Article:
The Mastodon femur recently put back on display at the Museum of Natural History, was found in Middle River, Cape Breton, Nova Scotia. This bone has a big history!
The huge bone was discovered by a Alexander McRae in 1834. Alexander's nick-name was "Big Sandy". We don't know if the Mastodon was a male or female, and it was found along the banks of the river, so Big Sandy might be a good nick-name for this historic femur.
Map of Antigonish County, by David Honeyman, NSIS 1(4), 1867.
During the Museum's 150th anniversary, we are taking time to learn more about the Museum's history - including Dr. David Honeyman, the first Curator of the Nova Scotia Museum. As a paleontologist and geoscientist, I am particularly interested in Honeyman's work studying and promoting the geology of Nova Scotia. There are many stories to share (stay tuned), but it seems appropriate to start with his map.
19th Century Science and Culture
As we begin the journey of #FindingHoneyman, we start with a timeline of David Honeyman - the first Curator of the Nova Scotia Museum. This timeline provides an opportunity to discover links between between life events and historical contexts.
There’s something about a birthday that ends with a “0” that prompts reflection. These milestones feel like big accomplishments, moments to look at how far we’ve come while we take a pause before embarking on the next chapter.
As we end the 2018 Fort Saint Louis field season, a big thank you is extended to all who contributed to the excavation. Heather R. of AFN was with us to the end. A natural excavator, we hope she will join us next year!
We are in the last hours of site preparations before closing everything up. Visitors pop by to have one more look at excavations.
This wall was uncovered during the public dig 4 weeks ago. As anticipated, it continues from the wall we found last year.
We had many visitors to the site today. It was great to share our discoveries.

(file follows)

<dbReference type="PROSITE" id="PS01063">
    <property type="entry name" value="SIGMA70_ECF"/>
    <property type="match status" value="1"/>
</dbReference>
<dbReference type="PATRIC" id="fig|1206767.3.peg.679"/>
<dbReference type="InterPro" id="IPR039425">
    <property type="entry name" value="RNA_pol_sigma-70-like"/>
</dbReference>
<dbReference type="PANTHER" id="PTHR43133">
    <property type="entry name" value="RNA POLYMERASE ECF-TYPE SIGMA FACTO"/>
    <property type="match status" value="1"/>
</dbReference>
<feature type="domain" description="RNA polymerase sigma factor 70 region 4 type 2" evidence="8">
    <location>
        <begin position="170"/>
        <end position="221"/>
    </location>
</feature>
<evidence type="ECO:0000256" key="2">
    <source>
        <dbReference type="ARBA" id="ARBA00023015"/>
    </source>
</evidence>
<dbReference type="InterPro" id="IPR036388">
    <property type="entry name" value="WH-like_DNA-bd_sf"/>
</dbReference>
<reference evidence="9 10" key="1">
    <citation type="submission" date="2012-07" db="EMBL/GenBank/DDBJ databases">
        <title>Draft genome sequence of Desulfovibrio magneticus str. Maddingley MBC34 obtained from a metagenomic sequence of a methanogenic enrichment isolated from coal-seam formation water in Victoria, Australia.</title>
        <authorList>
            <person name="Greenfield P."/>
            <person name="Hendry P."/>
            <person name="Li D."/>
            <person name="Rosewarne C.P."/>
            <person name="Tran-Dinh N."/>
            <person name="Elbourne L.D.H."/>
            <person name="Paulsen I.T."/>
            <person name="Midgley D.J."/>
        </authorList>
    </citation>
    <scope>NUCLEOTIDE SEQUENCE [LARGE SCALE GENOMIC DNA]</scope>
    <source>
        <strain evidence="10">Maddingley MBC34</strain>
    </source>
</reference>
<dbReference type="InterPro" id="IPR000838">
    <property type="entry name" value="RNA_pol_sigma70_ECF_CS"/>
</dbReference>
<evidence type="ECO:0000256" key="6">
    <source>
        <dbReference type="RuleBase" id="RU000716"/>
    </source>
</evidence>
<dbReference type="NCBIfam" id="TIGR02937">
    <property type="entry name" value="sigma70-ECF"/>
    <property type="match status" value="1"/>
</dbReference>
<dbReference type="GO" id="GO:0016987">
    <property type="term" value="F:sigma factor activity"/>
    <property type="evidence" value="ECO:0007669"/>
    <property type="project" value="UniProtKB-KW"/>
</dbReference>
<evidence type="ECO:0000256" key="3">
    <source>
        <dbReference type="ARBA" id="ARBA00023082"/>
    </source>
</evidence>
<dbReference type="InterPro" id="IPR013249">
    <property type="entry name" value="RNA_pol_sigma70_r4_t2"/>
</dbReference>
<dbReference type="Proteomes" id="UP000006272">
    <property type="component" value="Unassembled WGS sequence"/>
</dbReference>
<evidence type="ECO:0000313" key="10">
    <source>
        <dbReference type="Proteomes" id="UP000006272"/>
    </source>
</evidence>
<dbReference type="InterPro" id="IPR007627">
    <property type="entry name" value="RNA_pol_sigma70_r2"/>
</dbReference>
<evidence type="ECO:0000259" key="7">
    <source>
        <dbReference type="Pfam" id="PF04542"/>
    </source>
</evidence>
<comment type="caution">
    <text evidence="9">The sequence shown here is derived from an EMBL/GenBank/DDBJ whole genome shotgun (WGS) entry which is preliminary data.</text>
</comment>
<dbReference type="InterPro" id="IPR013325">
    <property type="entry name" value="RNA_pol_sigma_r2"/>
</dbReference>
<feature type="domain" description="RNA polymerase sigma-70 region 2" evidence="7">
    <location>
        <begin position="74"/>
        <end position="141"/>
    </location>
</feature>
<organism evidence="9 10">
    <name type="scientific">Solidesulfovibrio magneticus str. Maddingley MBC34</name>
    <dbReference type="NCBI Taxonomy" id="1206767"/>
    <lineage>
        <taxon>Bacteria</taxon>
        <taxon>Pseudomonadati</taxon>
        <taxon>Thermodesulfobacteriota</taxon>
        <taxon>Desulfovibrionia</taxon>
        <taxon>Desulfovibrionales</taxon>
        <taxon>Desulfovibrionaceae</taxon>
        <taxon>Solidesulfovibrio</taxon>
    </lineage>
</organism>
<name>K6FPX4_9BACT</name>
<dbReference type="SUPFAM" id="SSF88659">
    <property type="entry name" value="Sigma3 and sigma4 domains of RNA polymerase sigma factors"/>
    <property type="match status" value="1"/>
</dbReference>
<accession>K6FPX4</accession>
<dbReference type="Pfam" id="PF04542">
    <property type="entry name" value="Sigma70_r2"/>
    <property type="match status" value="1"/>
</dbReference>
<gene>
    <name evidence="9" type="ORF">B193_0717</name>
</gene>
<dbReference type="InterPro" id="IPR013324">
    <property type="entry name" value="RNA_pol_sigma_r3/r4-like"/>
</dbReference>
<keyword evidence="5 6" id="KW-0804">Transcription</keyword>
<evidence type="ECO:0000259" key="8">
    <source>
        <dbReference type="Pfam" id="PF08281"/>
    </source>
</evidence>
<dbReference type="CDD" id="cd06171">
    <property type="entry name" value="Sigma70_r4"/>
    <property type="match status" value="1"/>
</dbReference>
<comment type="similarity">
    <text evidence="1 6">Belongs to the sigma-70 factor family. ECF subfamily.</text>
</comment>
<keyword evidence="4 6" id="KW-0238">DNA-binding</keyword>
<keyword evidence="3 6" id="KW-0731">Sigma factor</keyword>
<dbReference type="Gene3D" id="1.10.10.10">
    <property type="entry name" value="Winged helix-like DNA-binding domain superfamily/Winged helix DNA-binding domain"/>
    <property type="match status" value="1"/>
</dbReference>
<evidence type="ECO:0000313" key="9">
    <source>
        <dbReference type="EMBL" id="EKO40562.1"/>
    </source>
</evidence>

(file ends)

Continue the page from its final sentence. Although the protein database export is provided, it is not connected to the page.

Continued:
Two local public archaeology dig participants returned to the site to see how excavation has progressed in recent weeks
We had some bailing to do in the units this morning. A lot of rain the day before.
David Jones joined us today and worked in a unit with an unusual charcoal stain.
It's rainy here today so its a great opportunity to begin cleaning artifacts. The bags are stacking up!
We cleared the kitchen table at the crew house and set up wash basins and toothbrushes.
By: Dr. Tim Fedak, Acting Curator of Geology, Nova Scotia Museum
Nova Scotia is becoming known globally as an innovative centre in the use of 3D visualization for research and industrial projects.
A small workshop was held at the Nova Scotia Museum in May that highlighted several 3D digitization projects.
A very foggy day on site today.
Thomasina uncovered a wonderful artifact today - a fragment of rolled trade copper.
We had a steady stream of visitors yesterday. The Acadian community is particularly interested in this early French archaeology site.
We had all the canopies up. It was a warm digging day.
We had help this weekend from Curator Adrian Morrison of the Fisheries Museum of the Atlantic in Lunenburg. Thanks for your hard work Adrian!
We are in a bit of a tropical paradise here in Port La Tour. Often the fog sits far off the site as you can see in this picture.
Visitors are regular. This morning folks from Liverpool came by to see an archaeological excavation and learn of our findings so far.
Another beautiful day at the archaeology site. We often see local fisherman at work in Port La Tour Harbour.
We began opeing up new units this week in areas where we found evidence of daily life at the fort in 2017.
A view of the archaeology project from the beach. The warm weather continued but a nice ocean breeze picked up today. Lovely!
Field technician Wesley Weatherbee joins colleagues from Saint Mary's University for an afternoon of digging.